44. At 13, he had a clear, fine soprano voice much admired by Groucho himself, the neighbors, and most sincerely of all by Minnie. So when Mother heard that a boy soprano was needed in the Episcopal Church choir on Madison Avenue, she pulled enough strings to wangle the job for Groucho.
  46. Sing he did ... for five Sundays in a row, at a dollar a Sunday. Then he lost the job. It is in the losing of same that the family disagreement centers.
  48. According to some, the congregation went off for summer vacations. This may be true, but it doesn't sound quite correct to me, since I've never heard of church congregations taking vacations in a body. Another version has it that Groucho fell in love with one of the worshipers' daughters and spent more time making goo-goo eyes than he did exercising his larynx, and thus got fired.
  50. But the version I'm sure is correct involves a long hatpin and the bellows of the old church pump organ. It seems Groucho punctured the bellows.
  52. It was an important incident in his life, since Minnie now was convinced her son could sing professionally. It wasn't long after that she sent him hustling to see a man named Le May about a job for a boy soprano in a trio that was planning to tour the country.
  54. In brief, Groucho won out in competition with two dozen other aspirants, and thus began his professional career as an entertainer. His pay was $4 a week.
  56. I'll not attempt to describe the life he led on the road, since I wasn't along and don't know what happened anyway. Sufficient to say that he lost his job when the trio reached Denver. Two causes were responsible for the dismissal: Mr. Le May couldn't pay his salary, and Groucho's voice changed from soprano to a leaky baritone.
  58. -
  60. Today, there isn't much that passes that Groucho doesn't instantly understand and comment upon. He has an instinctive knowledge of current events, politics, philosophy, and economics. He interprets these things in his own way. Others do this too; the difference lies in the frequency of Groucho's opinions and his lack of inhibitions about voicing them.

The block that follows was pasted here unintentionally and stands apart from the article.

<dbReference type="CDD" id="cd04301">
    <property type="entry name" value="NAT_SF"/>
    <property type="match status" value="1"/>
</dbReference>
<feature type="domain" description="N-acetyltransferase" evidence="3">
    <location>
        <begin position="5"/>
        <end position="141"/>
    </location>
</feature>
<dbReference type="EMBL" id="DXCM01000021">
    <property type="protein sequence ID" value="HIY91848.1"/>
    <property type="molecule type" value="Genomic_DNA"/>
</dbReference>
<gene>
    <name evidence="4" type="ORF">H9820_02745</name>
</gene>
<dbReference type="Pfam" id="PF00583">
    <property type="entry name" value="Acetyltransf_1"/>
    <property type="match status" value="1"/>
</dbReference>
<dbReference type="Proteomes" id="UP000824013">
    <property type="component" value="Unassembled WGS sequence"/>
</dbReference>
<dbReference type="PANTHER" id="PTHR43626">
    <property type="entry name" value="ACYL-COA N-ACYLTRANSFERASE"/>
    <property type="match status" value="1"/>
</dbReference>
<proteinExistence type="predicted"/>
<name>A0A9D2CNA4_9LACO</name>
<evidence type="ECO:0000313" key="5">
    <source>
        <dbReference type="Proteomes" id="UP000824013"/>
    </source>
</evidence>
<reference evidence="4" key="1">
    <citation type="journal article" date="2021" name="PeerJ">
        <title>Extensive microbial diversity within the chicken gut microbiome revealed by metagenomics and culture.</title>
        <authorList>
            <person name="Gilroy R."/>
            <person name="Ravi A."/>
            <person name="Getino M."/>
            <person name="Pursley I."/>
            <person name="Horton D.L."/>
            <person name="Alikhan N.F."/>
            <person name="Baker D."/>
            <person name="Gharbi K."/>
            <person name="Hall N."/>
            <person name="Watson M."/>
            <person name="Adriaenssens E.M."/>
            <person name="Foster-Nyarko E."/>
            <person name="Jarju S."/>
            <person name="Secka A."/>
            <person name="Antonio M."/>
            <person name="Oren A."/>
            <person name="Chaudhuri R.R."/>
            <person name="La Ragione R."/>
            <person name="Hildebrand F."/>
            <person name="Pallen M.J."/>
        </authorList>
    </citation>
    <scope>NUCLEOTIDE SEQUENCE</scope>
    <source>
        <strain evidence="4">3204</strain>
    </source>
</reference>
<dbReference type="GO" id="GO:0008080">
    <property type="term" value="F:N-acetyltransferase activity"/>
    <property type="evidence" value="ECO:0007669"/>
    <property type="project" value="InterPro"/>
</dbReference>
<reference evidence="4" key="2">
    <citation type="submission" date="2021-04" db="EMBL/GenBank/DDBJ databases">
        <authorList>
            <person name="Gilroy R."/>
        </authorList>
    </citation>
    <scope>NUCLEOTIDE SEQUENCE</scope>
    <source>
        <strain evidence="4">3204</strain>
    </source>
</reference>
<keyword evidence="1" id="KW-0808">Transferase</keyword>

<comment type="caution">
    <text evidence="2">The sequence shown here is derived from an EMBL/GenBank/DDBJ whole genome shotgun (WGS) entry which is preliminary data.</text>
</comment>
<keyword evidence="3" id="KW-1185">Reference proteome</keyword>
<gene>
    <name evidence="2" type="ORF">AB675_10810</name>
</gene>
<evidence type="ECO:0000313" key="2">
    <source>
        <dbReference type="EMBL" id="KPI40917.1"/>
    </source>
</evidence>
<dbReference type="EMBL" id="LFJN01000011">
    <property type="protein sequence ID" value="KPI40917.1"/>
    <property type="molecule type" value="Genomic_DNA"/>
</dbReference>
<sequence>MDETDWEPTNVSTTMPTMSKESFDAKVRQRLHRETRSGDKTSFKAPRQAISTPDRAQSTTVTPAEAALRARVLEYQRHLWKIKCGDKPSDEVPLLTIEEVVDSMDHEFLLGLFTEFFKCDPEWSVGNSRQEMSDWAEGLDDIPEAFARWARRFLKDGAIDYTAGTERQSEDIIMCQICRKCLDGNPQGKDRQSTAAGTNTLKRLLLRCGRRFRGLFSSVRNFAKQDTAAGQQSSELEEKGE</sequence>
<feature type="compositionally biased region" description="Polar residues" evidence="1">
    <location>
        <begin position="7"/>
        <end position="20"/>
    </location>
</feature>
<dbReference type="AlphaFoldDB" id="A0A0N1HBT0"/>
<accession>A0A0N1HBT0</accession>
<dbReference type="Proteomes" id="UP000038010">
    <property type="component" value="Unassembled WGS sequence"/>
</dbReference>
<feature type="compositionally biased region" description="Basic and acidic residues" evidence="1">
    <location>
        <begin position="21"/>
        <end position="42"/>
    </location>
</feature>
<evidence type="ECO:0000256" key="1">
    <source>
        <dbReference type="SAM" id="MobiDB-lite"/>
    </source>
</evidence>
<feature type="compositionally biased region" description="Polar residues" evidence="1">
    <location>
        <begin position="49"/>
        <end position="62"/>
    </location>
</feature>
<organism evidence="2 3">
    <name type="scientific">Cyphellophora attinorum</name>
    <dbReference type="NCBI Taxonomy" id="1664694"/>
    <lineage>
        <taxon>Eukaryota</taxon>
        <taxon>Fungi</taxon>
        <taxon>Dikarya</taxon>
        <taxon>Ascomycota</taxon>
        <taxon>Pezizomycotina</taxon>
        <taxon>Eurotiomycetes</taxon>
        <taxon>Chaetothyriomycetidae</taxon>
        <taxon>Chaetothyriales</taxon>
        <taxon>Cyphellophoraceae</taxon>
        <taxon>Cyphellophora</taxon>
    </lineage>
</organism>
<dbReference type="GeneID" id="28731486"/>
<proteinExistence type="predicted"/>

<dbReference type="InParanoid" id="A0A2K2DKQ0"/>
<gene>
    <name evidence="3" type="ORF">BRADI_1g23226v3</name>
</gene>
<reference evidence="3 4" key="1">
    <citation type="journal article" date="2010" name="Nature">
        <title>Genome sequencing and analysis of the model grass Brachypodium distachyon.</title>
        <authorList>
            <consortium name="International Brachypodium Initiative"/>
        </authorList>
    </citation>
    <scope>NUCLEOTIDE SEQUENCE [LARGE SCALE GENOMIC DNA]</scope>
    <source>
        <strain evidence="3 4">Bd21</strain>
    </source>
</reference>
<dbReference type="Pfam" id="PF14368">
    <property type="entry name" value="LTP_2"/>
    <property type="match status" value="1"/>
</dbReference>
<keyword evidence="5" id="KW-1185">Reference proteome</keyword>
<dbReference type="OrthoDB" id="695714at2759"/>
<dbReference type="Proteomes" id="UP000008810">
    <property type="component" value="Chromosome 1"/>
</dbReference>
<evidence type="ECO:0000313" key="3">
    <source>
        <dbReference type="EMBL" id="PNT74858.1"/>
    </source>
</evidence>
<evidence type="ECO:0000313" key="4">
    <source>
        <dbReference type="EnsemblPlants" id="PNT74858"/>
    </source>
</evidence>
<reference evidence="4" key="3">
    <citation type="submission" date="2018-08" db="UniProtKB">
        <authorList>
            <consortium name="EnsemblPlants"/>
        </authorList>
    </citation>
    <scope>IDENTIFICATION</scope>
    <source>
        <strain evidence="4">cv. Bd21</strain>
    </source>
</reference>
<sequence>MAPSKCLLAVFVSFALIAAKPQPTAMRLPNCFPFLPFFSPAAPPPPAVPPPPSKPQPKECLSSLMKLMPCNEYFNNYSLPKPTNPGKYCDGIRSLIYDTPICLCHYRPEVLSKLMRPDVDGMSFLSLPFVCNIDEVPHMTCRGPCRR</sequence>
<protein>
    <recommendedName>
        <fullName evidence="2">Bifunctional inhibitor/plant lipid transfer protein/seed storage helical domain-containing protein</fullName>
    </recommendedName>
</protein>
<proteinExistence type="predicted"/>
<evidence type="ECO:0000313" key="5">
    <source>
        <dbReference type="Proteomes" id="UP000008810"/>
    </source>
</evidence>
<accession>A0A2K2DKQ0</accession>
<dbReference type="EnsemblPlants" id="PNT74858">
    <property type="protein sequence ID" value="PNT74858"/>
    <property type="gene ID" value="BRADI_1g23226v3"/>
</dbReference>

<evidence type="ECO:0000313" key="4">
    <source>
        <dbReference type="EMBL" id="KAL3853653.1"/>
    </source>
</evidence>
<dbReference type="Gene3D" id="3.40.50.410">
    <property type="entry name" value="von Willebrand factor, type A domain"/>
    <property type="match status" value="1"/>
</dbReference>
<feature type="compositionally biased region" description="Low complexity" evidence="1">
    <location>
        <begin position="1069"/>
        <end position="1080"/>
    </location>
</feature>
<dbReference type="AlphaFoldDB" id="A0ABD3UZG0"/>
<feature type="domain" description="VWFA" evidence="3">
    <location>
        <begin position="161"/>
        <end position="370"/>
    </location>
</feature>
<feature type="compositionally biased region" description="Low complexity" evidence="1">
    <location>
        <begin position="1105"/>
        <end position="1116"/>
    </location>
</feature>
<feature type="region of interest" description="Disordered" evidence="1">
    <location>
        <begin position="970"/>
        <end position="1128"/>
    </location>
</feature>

62. About the only world he does not understand is the world of mechanics. His lack of feeling for things mechanical could easily have wiped out the Marx Brothers during one of our early Broadway shows. The action called for use of a large pistol in the hands of Groucho. That was a mistake.
  64. Groucho had been assigned the job of acquiring some blank cartridges for the pistol. What he bought were some that didn't quite fit. So he carefully tapped them into the pistol with a hammer.
  66. Even at that, all went well until Groucho pressed the trigger to fire the last cartridge. But that blank was not blank. It contained a real bullet which traveled an amazingly circuitous course through the scenery, the drapes, my theatrical trunk, and the left leg of the trousers I had neatly packed within. You can imagine the relief with which I tell this story, for Groucho had been aiming the pistol at me!
  68. Perhaps I'd better take advantage of this opportunity to clear up the details of how I joined Groucho and Gummo on the stage. I've read many accounts of this, but here are the facts.
  70. I was a bellhop at the Hotel Seville in New York, while Groucho and Gummo were out in the hinterlands singing and acting. Mother liked to keep her brood together so she could maintain a motherly vigil, and this she found difficult to do with the three boys scattered.
  72. One day she appeared at the Seville in a taxicab. She collared me, dragged me to the cab, took me to the small theater where Groucho and Gummo were appearing, and literally shoved me on the stage.
  74. Naturally I had no experience, no instructions, only a sense of complete confusion. But I stood there, dumb as a telephone pole, while Groucho and Gummo ad-libbed me into the act.
  76. Among the many later successes we enjoyed on Broadway, I think we had the most fun in *I'll Say She Is,* our first big show. Its "Napoleon" scene is considered, within the family, to be the funniest we've ever done.
  78. Groucho, as "Napoleon," is bidding farewell to Josephine. He is dressed in a tricorne hat, a frock coat bearing epaulets the size of cantaloupes, hip boots, and a sword that trips him with every step. He takes the lovely Josephine in his arms, and utters one of the theater's now-classic lines: "Jo, your eyes are shining like the seat of a blue serge suit!"
  80. With that he departs, and the rest of us, Josie's lovers, come out from beneath the sofa, behind the drapes, and down from the chandelier. There is a noise, and the lovers spring back into their hiding places. Groucho, tripping on his sword as he re-enters, suspects a slight case of infidelity in his wife.
  82. "Jo," he says, "you are as true as a three-dollar cornet."
  84. From the window comes the sound of martial music. "Ah," says Groucho, "the *Mayonnaise!* The Army must be dressing."
  86. "I am true to the French Army," says Josephine.
  88. Thank Heavens," says Groucho, we have no Navy!"
  90. And again he departs. And again the lovers come from their hiding places. And again Groucho returns to the boudoir of his beloved. And again he's suspicious.
  92. Snuffbox in hand, Groucho makes a tour of the room, dusting lightly as he goes. From behind the sofa comes a violent sneeze. From behind the drapes, a volcanic eruption. From the closet, a hideous moaning and groaning.